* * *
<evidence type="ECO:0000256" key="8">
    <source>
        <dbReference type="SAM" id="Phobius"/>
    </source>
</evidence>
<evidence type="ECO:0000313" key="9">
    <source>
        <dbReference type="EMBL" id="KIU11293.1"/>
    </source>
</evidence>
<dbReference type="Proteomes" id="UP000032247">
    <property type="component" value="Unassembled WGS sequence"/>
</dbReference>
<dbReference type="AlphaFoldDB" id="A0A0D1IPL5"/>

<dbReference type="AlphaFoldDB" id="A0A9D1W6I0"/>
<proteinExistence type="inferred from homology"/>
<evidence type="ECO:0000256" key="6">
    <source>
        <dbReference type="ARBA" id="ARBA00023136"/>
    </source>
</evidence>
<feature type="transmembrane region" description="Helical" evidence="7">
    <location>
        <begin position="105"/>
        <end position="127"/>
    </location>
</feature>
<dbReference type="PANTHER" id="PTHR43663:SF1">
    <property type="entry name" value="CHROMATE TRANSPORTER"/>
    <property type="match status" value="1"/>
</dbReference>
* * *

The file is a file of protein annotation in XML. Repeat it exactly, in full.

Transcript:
<evidence type="ECO:0000256" key="8">
    <source>
        <dbReference type="SAM" id="Phobius"/>
    </source>
</evidence>
<evidence type="ECO:0000313" key="9">
    <source>
        <dbReference type="EMBL" id="KIU11293.1"/>
    </source>
</evidence>
<dbReference type="Proteomes" id="UP000032247">
    <property type="component" value="Unassembled WGS sequence"/>
</dbReference>
<dbReference type="AlphaFoldDB" id="A0A0D1IPL5"/>

<dbReference type="AlphaFoldDB" id="A0A9D1W6I0"/>
<proteinExistence type="inferred from homology"/>
<evidence type="ECO:0000256" key="6">
    <source>
        <dbReference type="ARBA" id="ARBA00023136"/>
    </source>
</evidence>
<feature type="transmembrane region" description="Helical" evidence="7">
    <location>
        <begin position="105"/>
        <end position="127"/>
    </location>
</feature>
<dbReference type="PANTHER" id="PTHR43663:SF1">
    <property type="entry name" value="CHROMATE TRANSPORTER"/>
    <property type="match status" value="1"/>
</dbReference>